On this much, everyone agrees: George Crossland is an Osage Indian who works at the Department of Energy, and Sen. James Abourezk (D-S.D.) is a friend of Indians who dislikes DOE's natural-gas deregulation proposals.

There is less agreement about what happened after Crossland approached Abouresk's staff yesterday, wondering what would stop the senator's threat to filibuster the gas bill.

You see, Crossland's superiors down at DOE want to take the controls off natural gas prices, as the bill provides. Abourezk wants to keep them on.

As Abourezk understood it, his old acquaintance Crossland had been dispatched by the office of DOE Secretary James R. Schlesinger to sound out the senator on the idea of smoking a peace pipe, if you will.

The way Abourezk got it, DOE was saying it would do just about anything for him if he would put a lid on his criticism of the gas bill that is expected to reach the Senate floor next week.

They don't want the contents of this bill to come on during debate during a filibuster," Abourezk said. If the public finds out that's in there - $28 billion of new, direct costs - there will be recall petitions for everyone who votes for it."

Crossland, director of Indian affairs at DOE, was not returning telephone calls yesterday, but the department speaking for him, flatly denied that anyone was playing let's-make-a-deal.

Department spokesman Jim Bishop said that Crossland had acted entirely on his own in approaching Kathryn Harris Tijerina, an Abourezk aide on the Select Committee on Indian Affairs.

Reading from a memo Crossland dictated for the files yesterday Bishop quoted him as saying he had made the approach "solely on my own and with no authority from the secretary."

"I contacted a friend to inquire if the senator would be willing to engage in a dialogue with anybody at the DOE to discuss our differences. I did not represent that any deal was being offered. That was not the intent of my phone call," the memo said.

Crossland's memo did not mention, however, that on Tuesday he had called Albuquerque, N.M., to talk with LaDonna Harris, president of Americans for Indian Opportunity, with a similar inquiry.

She is Kathryn's mother, Indian, the wife of former senator Fred Harris (D-Okla.) and a close friend of Abourezk.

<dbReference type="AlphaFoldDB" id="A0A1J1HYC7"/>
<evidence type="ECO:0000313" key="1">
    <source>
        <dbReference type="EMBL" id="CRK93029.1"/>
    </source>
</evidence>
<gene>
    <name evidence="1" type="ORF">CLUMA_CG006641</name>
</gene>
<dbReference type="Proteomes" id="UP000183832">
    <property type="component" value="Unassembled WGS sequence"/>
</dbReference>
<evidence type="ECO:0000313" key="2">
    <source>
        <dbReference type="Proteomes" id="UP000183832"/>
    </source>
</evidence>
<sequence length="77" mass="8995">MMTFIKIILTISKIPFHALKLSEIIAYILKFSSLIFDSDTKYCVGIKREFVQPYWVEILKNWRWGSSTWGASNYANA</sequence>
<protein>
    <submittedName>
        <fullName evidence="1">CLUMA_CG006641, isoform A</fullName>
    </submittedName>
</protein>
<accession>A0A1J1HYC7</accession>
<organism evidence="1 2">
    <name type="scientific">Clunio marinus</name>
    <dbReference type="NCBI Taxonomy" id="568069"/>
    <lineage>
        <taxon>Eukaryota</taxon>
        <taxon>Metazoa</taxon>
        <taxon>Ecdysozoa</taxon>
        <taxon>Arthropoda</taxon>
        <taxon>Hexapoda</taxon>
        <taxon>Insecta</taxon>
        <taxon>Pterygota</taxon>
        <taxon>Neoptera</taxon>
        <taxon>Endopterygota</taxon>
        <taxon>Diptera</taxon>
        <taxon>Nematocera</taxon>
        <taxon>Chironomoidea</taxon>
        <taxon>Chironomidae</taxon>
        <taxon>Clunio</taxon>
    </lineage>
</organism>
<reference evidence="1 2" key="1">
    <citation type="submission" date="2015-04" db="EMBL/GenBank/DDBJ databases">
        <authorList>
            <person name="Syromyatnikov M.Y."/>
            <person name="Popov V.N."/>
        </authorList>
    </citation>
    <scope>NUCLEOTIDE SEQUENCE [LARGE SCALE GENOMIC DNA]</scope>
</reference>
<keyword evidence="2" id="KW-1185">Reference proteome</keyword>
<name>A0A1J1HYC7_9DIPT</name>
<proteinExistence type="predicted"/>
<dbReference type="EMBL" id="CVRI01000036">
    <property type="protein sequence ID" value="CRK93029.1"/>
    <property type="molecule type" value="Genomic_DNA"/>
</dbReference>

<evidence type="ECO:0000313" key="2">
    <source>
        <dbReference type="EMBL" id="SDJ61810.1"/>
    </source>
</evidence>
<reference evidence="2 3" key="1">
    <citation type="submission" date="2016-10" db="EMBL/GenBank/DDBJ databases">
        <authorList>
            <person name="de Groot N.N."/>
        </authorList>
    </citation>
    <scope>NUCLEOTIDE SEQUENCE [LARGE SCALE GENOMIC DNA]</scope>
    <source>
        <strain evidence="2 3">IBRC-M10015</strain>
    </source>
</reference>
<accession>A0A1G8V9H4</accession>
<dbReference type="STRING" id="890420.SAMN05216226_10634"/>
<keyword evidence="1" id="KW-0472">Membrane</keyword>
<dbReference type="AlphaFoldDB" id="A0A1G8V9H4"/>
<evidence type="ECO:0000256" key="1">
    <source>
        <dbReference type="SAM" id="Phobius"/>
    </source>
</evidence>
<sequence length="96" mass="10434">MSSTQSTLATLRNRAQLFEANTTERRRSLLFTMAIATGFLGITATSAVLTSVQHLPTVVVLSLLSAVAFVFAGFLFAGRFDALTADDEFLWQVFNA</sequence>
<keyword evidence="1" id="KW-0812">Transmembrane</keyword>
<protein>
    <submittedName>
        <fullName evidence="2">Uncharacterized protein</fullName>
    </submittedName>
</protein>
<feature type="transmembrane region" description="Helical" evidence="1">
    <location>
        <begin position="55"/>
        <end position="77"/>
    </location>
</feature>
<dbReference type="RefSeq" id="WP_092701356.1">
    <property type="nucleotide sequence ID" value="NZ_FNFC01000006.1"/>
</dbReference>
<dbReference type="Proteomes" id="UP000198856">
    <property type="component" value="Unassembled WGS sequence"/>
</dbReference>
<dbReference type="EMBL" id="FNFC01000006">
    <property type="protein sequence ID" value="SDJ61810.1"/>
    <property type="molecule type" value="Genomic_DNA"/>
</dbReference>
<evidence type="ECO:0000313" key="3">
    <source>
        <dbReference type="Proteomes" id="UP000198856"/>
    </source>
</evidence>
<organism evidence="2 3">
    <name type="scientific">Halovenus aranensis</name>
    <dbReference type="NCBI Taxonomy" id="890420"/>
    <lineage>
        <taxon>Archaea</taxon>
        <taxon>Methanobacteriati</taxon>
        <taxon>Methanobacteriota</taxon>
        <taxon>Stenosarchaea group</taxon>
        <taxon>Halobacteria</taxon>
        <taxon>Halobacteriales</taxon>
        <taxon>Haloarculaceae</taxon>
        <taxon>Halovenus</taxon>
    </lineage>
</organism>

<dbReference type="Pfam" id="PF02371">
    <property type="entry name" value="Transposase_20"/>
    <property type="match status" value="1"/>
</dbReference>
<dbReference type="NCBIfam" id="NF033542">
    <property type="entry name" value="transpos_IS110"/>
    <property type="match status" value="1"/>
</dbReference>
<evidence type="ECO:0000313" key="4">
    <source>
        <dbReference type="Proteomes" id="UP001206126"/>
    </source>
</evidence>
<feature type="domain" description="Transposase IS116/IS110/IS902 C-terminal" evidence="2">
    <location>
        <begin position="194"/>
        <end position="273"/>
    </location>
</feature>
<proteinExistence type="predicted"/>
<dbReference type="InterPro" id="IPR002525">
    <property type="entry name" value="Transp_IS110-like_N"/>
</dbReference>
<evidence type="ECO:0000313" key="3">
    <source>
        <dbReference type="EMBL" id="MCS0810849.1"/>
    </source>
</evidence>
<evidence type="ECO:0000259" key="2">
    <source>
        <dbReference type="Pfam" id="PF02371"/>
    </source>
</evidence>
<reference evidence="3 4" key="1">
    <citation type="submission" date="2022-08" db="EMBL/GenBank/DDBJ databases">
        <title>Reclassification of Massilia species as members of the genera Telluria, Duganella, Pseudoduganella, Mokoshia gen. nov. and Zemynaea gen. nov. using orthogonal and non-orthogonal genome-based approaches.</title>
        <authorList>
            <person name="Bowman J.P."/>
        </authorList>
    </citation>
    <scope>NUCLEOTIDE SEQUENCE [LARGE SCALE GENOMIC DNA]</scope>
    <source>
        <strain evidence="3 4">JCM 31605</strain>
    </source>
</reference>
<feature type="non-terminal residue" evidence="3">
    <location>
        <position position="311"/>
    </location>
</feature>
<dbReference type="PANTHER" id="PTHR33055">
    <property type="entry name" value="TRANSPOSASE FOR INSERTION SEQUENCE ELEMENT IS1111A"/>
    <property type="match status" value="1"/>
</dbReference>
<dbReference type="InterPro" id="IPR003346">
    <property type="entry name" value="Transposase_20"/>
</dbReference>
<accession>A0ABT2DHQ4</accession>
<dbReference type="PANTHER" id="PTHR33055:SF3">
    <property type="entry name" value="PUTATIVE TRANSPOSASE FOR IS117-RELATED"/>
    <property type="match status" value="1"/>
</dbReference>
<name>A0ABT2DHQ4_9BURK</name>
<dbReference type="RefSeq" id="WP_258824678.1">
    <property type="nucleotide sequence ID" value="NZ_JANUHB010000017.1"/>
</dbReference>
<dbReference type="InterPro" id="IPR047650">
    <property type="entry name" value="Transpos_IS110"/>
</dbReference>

Mrs. Harris relayed word to Abourezk that Crossland indicated to her that he was calling at the behest of "people in Schlesinger's office" and that he wondered what it would take to get him to ease his opposition.

Abourezk said he interpreted Crossland's representations to mean that the administration, through an Indian acquaintance at DOE, wanted him to know he could win approval to a pet project or appointment if he played ball.

That sort of horse-trading happens all the time in Washington, of course, but Abourezk lamented that DOE picked this horse to trade on.

"They've lost their innocence," he said. "They've become just like everybody else, which is unfortunate. In a way, it's sad. What I always liked about Carter was that he wasn't like all the others."

Abourezk has threatened to filibuster against the bill, the product of a lengthy and tangled conference between the House and Senate, when it reaches the Senate floor.

The administration is pushing forcefully for approval of the measure, a key part of the president's energy package.

In another move yesterday - one which is announced with full ruffle and flourish at a press conference - DOE disclosed new regulations aimed at producing more domestic oil and boosting industry profits.

One regulation will provide price incentives to encourage use of advanced tecnology for extracting crude oil which cannot be produced by conventional drilling methods.

Some producers will be allowed to charge world-market prices, about $14 per barrel, for new oil brought up with the so-called tertiary recovery methods. U.S. oil ranges from about $5 to $12 per barrels.

Another rule change will allow owners of "stripper" wells to combine operations without forfeiting price breaks for any increased production that would result. Strippers, producing 10 barrels or less per day, are free of price controls.

David J. Bardin of DOE estimated that the new regulations could result in new production of up to 1 million barrels a day by 1985.